Essential Measures to Stop Fraudulent Filing

IRS audit notice on smartphone
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If identity theft isn’t scary enough already, the IRS is warning of fraudulent filing of Forms 1120, U.S. Corporation Income Tax Return; 1120S, U.S. Income Tax Return for an S Corporation; 1041, U.S. Income Tax Return for Estates and Trusts and Schedule K-1.

Even scarier, the fraudsters are increasingly sophisticated in their knowledge of the tax code and tax filing practices. To be sure, there’s nothing new about fraudsters using stolen Employer Identification Number (EIN) to create fake W-2 Forms to file bogus individual tax returns. EINs also have been used to open credit lines or obtain credit cards.

The twist here is that thieves now use company names and EINs to file fraudulent returns and get bogus refunds. Here are the warning signs that small businesses, partnerships and estate and trust filers should heed:

●    Rejection of extension requests because a return with the EIN or Social Security number is already on file.
●    An electronically-filed return is rejected because a duplicate EIN/Social Security number is already on file.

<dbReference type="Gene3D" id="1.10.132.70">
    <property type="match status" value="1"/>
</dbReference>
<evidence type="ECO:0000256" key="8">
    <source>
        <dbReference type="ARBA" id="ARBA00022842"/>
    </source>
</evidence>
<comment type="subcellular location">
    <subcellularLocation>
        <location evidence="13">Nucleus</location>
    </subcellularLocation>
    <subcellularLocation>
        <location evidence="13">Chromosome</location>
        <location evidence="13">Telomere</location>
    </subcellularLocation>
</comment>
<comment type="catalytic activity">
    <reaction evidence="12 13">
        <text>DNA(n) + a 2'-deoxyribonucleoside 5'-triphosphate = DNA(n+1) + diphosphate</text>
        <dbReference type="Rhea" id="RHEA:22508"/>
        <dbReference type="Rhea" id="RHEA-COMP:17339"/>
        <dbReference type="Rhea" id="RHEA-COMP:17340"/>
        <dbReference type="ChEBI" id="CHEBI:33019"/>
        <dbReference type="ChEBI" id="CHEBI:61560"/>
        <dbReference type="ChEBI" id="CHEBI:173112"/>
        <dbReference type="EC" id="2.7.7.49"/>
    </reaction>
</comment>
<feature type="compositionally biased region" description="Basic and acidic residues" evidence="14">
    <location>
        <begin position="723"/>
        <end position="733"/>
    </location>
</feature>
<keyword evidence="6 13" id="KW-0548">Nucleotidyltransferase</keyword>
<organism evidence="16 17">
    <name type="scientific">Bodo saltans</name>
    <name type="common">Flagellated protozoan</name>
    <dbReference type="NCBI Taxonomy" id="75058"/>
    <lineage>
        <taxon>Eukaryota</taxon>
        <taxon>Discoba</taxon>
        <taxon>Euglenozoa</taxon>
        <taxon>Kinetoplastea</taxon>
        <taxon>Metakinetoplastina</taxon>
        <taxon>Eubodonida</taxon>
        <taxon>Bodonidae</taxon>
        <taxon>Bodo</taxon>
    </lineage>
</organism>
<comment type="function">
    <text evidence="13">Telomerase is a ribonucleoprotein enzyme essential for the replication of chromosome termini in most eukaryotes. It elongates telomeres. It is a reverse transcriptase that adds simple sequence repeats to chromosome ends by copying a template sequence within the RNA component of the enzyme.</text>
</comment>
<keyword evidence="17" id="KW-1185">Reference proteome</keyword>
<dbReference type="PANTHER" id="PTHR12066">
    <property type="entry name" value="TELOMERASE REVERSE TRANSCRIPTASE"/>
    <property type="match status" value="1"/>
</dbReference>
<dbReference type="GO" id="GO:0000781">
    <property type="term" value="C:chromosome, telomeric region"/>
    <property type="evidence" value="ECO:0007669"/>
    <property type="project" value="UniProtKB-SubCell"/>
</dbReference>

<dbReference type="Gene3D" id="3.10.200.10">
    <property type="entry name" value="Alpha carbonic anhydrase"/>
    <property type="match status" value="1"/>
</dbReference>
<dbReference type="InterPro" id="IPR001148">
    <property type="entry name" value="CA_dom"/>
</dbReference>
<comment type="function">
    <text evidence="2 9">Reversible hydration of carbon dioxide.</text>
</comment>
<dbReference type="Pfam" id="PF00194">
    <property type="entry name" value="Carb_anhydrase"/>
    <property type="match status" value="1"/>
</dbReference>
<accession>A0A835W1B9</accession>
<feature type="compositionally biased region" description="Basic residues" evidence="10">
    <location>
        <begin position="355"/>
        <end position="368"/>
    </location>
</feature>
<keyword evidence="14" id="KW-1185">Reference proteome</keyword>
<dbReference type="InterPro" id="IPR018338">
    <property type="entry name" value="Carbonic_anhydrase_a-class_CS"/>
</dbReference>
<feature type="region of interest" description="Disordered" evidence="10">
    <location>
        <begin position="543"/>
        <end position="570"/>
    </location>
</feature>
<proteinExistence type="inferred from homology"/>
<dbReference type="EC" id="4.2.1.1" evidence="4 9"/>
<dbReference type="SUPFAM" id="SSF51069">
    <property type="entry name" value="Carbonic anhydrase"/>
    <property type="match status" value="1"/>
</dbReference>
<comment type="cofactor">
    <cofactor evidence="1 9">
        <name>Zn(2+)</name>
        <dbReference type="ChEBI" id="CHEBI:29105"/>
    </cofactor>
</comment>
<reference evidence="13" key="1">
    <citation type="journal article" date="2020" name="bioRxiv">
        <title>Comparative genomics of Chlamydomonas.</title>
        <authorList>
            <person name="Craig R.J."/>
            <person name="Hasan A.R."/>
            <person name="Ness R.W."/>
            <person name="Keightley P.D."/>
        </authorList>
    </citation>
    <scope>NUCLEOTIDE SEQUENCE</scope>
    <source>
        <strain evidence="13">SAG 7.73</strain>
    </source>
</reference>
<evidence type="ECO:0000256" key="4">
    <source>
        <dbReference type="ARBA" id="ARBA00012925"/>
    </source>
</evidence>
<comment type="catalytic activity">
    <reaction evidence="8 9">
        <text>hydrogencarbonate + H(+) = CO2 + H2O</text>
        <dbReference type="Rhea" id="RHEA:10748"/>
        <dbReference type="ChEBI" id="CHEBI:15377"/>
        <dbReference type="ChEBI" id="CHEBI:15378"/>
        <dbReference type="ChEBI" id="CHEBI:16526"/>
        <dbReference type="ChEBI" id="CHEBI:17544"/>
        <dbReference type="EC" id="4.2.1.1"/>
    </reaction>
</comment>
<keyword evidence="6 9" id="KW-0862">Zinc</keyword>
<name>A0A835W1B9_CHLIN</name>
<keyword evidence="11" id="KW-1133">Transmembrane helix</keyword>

●    Receipt of 5263C or 6042C letters .
●    Unexpected receipt of a tax transcript or IRS notice unrelated to any submissions by the filer.
●    Failure to receive correspondence from the IRS, which may indicate that a fraudster has changed the address.

Businesses can take several safeguards to assure the IRS and state tax agencies all their information is legitimate. Here’s a few recommendations:

●    Answer questions about who signed the return, including the name and Social Security number; the tax payment history of the company, the parent company information, additional information based on claimed deductions, and the company’s tax filing history.
●    Sole proprietorships that file Schedule C and partnerships that file Schedule K-1 with Form 1040 should provide more information, such as a driver’s license number.
●    For enhanced security measures, small businesses should review Small Business Information Security: These Fundamentals are published by the National Institute of Standards and Technology, which is the branch of the U.S. Commerce Department that establishes information security frameworks for federal agencies.
●    The U.S. Computer Emergency Readiness Team offers Resources for Small and Midsize Businesses.
●    Numerous secretaries of state provide resources on business-related identity theft.
●    The IRS, state tax agencies and the tax profession – collectively known as the Security Summit – offer Identity Protection: Prevention, Detection and Victim Assistance, including tips for business protection in the “Businesses” subsection.

About Terry Sheridan

Terry Sheridan

Terry Sheridan is an award-winning journalist who has covered real estate, mortgage finance, health care, insurance, personal finance, and accounting and taxation issues for newspapers, magazines, and websites. A Chicago native and former South Florida resident, she now lives in New England.

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